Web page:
At Gravyty, we can't keep our hands off of a good read, especially if that book is a useful resource on Artificial Intelligence (AI). Great literature has always moved society forward, and our Top AI Books List sheds light on the research and work that's being done in the fields of AI, machine learning, and predictive analytics. Today, we're adding Prediction Machines by Ajay Agrawal, Joshua Gans, and Avi Goldfarb to the Top AI Books List.
Where many popular AI-focused books are written from either a technologist perspective or an operator perspective, Prediction Machines by Ajay Agrawal, Joshua Gans, and Avi Goldfarb analyzes AI through the lens of an economist. The book explores the intersection of implications surrounding applying AI with age-old economic decision-making theory to help organizations better decide how machine learning can improve operations.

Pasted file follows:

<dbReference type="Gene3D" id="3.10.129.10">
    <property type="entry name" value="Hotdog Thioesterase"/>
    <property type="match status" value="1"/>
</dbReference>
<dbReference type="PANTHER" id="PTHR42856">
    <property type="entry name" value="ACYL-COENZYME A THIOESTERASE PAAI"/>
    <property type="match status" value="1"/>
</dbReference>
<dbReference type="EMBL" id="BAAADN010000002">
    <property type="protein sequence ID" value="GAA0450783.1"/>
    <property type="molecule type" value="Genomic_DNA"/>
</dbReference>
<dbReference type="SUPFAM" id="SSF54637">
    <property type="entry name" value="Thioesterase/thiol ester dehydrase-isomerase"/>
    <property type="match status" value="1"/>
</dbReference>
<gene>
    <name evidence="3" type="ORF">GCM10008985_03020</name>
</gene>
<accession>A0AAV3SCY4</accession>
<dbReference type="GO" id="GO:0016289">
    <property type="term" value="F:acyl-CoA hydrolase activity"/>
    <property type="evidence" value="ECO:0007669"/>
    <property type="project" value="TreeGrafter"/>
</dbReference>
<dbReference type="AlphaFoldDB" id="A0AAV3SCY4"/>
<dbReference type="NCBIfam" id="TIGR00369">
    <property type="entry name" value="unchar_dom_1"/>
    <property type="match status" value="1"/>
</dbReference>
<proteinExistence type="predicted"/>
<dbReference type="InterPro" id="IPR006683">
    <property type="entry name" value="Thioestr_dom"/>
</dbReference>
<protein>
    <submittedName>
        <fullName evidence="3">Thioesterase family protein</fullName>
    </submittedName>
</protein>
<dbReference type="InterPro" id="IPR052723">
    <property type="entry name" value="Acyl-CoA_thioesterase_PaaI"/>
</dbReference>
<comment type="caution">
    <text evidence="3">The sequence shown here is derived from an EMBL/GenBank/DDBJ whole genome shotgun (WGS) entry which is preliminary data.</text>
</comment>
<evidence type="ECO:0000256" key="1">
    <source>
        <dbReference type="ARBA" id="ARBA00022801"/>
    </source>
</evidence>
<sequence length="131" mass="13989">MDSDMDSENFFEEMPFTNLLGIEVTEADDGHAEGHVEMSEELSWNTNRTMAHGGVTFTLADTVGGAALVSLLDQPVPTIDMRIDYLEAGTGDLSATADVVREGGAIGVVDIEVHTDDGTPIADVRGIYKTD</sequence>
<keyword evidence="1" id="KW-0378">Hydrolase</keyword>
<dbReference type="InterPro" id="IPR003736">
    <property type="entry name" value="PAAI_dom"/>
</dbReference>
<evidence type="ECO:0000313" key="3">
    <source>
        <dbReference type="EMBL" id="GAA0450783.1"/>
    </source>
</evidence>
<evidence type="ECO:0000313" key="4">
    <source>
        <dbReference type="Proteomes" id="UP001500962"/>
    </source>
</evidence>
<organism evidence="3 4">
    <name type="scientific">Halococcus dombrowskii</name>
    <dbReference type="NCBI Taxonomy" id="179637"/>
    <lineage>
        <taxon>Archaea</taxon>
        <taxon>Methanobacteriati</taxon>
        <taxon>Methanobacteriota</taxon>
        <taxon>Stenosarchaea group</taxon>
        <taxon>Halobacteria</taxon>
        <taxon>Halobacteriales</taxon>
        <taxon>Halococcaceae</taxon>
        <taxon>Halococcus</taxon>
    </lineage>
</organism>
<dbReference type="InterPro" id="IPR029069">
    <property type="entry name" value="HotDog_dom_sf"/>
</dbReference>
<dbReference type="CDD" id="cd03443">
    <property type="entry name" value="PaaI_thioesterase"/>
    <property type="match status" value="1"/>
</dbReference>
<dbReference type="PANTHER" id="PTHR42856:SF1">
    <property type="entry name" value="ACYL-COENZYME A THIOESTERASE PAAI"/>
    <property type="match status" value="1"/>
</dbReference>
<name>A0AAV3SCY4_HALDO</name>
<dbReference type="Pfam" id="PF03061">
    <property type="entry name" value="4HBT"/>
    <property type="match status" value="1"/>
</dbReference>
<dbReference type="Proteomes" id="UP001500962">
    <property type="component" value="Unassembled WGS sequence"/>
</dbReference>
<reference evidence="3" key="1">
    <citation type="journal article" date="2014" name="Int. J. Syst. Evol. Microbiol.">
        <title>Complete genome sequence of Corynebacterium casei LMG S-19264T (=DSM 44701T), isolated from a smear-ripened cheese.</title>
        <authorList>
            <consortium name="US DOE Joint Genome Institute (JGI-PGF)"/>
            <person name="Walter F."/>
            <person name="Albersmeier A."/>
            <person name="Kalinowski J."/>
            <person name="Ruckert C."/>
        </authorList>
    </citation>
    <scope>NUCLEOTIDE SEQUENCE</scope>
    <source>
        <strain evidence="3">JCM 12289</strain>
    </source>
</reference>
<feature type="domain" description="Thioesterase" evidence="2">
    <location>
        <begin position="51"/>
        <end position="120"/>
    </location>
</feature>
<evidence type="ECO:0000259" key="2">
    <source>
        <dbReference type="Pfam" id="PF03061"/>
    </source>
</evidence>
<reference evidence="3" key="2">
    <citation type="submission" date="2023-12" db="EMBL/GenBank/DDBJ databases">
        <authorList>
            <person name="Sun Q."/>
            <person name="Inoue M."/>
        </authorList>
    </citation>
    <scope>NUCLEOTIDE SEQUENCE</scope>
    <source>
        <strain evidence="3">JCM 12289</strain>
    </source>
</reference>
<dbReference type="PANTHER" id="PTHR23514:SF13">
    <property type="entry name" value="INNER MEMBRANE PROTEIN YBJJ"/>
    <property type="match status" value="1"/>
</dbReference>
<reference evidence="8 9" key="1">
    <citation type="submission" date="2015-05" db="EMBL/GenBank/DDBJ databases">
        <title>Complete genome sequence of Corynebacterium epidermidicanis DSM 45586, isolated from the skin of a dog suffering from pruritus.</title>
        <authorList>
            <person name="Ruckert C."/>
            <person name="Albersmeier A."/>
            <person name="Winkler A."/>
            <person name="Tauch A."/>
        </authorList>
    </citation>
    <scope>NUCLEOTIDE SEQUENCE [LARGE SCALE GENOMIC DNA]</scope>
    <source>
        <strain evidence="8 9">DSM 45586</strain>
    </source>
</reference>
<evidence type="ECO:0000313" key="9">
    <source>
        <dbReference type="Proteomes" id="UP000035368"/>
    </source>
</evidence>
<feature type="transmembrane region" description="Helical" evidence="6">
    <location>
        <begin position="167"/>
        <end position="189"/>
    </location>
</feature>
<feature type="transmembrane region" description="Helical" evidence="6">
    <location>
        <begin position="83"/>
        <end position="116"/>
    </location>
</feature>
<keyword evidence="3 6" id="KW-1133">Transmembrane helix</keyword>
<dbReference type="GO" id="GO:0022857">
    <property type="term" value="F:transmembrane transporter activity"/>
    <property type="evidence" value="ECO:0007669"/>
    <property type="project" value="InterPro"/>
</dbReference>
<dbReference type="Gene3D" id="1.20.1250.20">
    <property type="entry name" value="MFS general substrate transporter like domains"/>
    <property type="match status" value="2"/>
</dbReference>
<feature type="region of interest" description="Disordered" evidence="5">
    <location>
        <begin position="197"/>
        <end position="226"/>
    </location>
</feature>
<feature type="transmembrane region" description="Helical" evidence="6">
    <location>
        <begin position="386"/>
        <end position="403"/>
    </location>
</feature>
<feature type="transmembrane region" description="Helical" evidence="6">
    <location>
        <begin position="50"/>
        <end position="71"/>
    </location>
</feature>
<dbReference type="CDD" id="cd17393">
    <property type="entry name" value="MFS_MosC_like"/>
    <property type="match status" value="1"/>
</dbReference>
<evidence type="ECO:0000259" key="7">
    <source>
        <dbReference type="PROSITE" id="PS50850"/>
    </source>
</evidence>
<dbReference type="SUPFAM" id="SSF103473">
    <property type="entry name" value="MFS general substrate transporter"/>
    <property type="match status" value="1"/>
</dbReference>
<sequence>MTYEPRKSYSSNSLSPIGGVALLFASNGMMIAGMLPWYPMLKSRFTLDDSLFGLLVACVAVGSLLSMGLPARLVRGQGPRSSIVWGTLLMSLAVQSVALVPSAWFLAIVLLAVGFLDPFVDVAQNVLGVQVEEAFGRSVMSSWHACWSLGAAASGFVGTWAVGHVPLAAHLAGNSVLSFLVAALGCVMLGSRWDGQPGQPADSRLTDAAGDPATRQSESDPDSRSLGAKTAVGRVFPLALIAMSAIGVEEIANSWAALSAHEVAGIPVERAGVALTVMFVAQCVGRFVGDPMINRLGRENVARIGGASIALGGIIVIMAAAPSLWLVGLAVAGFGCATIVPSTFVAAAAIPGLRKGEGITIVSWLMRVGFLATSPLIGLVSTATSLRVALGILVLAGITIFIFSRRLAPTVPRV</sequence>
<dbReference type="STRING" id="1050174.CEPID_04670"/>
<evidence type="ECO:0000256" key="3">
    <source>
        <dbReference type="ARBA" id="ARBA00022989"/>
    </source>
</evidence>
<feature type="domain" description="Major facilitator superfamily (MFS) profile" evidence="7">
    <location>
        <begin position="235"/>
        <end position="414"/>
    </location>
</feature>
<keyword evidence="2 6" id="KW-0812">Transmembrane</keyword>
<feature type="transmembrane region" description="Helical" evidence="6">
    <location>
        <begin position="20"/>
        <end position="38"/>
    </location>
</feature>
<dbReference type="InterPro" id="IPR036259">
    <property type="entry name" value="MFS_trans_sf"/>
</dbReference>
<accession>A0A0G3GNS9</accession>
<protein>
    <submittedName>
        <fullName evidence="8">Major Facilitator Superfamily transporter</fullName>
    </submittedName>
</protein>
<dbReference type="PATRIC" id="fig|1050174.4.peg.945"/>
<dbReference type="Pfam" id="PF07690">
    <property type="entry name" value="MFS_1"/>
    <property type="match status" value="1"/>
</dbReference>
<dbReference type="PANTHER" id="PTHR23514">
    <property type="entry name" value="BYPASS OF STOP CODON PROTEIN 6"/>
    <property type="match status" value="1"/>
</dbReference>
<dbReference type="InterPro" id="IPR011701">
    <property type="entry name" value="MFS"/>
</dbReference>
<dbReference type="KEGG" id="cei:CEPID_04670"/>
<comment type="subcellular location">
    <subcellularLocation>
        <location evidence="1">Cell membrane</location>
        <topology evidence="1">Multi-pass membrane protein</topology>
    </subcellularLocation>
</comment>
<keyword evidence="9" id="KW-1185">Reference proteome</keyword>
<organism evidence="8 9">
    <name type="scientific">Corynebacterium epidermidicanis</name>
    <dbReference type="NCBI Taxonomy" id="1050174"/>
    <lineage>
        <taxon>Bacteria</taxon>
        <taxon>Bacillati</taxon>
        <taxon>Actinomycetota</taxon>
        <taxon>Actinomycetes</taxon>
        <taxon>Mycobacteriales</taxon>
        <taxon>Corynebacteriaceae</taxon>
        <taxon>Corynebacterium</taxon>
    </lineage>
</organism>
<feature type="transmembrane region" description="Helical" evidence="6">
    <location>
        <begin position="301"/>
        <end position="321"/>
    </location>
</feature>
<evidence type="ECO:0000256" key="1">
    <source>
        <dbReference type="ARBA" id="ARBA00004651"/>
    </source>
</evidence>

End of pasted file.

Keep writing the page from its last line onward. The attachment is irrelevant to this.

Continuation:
The argument is made that AI in its current form is less about "intelligence" and more about a component of intelligence: prediction. However, there is a certain amount of give-and-take with predictive analytics: more data leads to less privacy, more speed results in less accuracy, more autonomy offers less control, and so forth.
One of the prevailing conclusions is that AI is going to make what we need to predict orders of magnitude cheaper; but since computers still cannot think, "thought" will not become cheaper, rather it will be more informed by better predictions. This creates a "flywheel" where better predictions lead to better information which leads to better decisions, and back again.
The authors encapsulate this thinking and their unique perspective on AI into a canvas which helps readers build a landscape around components of decision making: prediction, judgement, action, outcome, input, training, and feedback. As AI decisions move from operational to strategic, understanding tradeoffs and having clarity of thought are important to maximizing AI’s positive impact on an organization.